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Old 01-29-2011, 07:02 PM   #1
KJohnson
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Default Aging a mead

Is it ok to age a mead in the primary fermenter for three or four months before bottling or kegging?

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Old 01-29-2011, 07:04 PM   #2
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yes. I have one that's been in primary for 3 months now, and I was going to let it go for another month or two before I transfer it to back sweeten it, then let it age for another 6 months.

Edit: oh by the way, Welcome to the forums!

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Old 01-29-2011, 07:11 PM   #3
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Thanks

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Old 01-29-2011, 11:32 PM   #4
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Originally Posted by KJohnson View Post
Is it ok to age a mead in the primary fermenter for three or four months before bottling or kegging?
Well how about "sort of".......

If the fermenter (don't get to hung up about the terms primary and secondary) is the same one that the brew was started in, but only has a small amount of airspace, then it should be fine.

But if it's got too much airspace then it's sensible to move/rack it to a fermenter/storage jar that gives it as little airspace as possible/practical.

If the ferment has finished, then in a lot of cases, it's best to rack it off the yeast sediment anyway.

I do bulk age mine, but in 1 gallon jars/carboys that have been topped up with either a similar mead/wine, or something added to back sweeten or even vodka.

My back sweetening is done either with honey/water syrup or grape juice concentrate (Chenin Blanc is good as it usually tastes like watered down honey anyhow - plus it adds some body/viscosity). Vodka can reduce the body/viscosity but obviously it increases the alcohol content.

It's true to say that it's ageing all the time it's clearing etc, but I only consider it as being aged when it's already cleared, sweetened if necessary and other wise finished etc......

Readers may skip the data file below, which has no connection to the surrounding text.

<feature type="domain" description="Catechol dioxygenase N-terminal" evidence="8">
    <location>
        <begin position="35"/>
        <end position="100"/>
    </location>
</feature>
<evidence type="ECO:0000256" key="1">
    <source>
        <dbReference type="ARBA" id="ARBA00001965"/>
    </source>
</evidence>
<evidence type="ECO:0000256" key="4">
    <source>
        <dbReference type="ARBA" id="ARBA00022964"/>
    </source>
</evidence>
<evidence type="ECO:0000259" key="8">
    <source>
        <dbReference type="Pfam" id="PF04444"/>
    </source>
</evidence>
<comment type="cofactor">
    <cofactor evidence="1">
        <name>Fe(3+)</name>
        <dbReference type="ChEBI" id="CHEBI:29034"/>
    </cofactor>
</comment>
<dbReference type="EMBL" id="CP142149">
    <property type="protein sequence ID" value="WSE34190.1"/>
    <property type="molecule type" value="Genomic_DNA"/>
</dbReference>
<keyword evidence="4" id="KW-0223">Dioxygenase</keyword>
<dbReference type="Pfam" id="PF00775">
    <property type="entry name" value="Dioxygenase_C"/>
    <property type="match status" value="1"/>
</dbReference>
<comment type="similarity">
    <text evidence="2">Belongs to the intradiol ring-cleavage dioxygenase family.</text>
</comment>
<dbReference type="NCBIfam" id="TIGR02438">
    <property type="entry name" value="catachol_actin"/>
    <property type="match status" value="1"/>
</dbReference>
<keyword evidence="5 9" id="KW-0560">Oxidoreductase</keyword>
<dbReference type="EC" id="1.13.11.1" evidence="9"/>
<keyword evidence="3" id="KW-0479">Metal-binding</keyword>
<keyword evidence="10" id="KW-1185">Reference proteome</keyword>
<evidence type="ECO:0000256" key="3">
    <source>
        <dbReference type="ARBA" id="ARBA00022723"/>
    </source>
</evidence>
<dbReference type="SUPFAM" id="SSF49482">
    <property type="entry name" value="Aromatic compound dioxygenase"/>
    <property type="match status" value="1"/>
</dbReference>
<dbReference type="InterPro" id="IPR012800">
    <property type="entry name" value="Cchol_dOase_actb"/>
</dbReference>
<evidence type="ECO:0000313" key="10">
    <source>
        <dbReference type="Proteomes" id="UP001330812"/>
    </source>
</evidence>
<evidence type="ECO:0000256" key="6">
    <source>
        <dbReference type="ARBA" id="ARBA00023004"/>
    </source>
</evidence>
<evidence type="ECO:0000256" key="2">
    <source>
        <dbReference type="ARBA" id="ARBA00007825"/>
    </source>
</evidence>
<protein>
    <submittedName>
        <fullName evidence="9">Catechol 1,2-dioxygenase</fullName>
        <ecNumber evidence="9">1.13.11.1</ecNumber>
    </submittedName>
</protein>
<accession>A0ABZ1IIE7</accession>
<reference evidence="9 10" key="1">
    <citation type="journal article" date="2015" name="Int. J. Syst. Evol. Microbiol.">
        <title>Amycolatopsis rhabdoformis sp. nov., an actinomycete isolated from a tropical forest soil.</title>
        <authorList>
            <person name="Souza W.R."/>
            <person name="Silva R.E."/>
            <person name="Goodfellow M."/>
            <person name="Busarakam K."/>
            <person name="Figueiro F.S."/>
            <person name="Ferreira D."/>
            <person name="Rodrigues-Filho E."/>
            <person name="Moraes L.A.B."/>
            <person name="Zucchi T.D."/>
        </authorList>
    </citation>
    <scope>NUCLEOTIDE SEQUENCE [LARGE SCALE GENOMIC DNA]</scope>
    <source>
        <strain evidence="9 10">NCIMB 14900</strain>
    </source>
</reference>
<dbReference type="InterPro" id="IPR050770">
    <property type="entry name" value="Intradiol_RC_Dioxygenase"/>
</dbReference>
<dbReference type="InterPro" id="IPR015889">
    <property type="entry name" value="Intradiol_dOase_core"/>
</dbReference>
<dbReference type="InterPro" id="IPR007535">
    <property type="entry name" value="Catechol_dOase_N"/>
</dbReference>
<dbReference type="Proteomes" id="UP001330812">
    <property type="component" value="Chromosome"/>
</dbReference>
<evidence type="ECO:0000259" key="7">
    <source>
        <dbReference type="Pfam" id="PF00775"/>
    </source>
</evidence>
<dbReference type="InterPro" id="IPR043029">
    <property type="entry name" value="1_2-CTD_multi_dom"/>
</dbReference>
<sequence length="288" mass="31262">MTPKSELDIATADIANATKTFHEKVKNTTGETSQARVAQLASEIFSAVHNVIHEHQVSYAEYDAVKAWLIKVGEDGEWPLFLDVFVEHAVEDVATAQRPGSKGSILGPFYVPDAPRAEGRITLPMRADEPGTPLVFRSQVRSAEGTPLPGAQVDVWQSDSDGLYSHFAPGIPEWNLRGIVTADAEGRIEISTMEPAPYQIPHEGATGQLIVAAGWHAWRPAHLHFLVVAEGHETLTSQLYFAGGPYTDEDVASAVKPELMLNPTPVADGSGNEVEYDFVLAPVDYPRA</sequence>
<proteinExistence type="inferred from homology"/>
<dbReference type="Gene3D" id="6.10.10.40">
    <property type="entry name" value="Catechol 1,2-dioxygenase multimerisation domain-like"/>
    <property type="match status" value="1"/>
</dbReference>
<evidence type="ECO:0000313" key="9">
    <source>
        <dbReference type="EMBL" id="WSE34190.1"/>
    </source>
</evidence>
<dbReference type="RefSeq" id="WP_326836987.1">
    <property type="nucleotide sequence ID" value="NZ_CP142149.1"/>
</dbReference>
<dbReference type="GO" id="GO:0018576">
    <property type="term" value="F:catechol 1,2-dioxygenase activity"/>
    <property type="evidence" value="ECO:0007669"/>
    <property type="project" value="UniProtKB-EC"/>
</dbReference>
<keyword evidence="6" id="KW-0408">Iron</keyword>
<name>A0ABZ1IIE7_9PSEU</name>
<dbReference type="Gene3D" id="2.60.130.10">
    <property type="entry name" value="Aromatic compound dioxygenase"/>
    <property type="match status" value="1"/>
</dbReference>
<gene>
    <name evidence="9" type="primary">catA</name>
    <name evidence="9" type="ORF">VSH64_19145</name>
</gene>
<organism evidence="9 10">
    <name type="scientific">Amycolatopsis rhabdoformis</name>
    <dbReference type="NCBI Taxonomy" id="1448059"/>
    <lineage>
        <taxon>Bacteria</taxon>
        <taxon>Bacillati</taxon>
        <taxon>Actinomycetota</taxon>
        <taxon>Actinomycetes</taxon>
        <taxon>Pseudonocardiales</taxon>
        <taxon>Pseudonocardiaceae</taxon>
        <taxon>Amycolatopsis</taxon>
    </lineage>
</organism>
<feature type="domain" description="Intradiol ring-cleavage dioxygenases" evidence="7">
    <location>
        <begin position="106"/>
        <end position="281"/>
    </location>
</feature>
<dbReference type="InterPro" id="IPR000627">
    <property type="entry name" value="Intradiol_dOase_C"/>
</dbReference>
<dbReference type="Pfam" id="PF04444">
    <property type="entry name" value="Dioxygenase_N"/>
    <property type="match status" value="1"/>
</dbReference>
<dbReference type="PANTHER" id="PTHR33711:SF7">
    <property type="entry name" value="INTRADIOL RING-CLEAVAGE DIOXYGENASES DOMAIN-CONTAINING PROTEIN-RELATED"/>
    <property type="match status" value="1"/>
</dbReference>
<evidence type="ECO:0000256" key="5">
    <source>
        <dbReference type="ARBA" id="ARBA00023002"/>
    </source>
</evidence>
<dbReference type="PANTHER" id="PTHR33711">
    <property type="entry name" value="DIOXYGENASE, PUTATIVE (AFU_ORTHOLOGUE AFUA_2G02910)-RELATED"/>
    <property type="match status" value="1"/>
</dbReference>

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fatbloke
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Old 01-30-2011, 01:39 PM   #5
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If the fermenter (don't get to hung up about the terms primary and secondary) is the same one that the brew was started in, but only has a small amount of airspace, then it should be fine.
I have 5 gallons in a 6 gallon carboy, primary fermenter, 1 gallon of headspace, 3 months so far. Why would headspace be so bad in primary fermentation? As long as the fermenter wasn't opened for an extended period of time after fermentation to allow it to air out, there still should be nothing but CO2 in the headspace, so the possibility of it getting oxidized is very slim. Unless you know of other reasons why headspace would be bad?
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Old 01-30-2011, 02:25 PM   #6
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I have 5 gallons in a 6 gallon carboy, primary fermenter, 1 gallon of headspace, 3 months so far. Why would headspace be so bad in primary fermentation? As long as the fermenter wasn't opened for an extended period of time after fermentation to allow it to air out, there still should be nothing but CO2 in the headspace, so the possibility of it getting oxidized is very slim. Unless you know of other reasons why headspace would be bad?
Initially, it's not so much of a problem because the CO2 will become a protective gas blanket, but it depends on the recipe, like if it's a traditional, at 3 months, it should be pretty much finished. So in most cases it's better to get it off the sediment to clear it i.e. depends on the yeast but a lot of wine yeasts aren't good for "sur lie" ageing. So to prevent autolysis you will have to get it off the lees and that will remove the CO2 blanket as well as start any de-gassing and expose it to possible oxidisation.

Hence apart from when it's in primary or you just do the whole ferment in the same container where you can rely on the CO2 for protection, it's a better habit to be in to make sure that you keep your airspace to a minimum.......

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Old 01-30-2011, 08:24 PM   #7
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+1 to that.

It seems best to minimise the head space to prevent oxidization. I made the mistake on one of my first meads and it now has a sherry (oxidized) like flavor. So unless that is what your going for I would rack at least once. If you want a clear mead with no sediment on the bottom I would recommend a second or even third or fourth racking.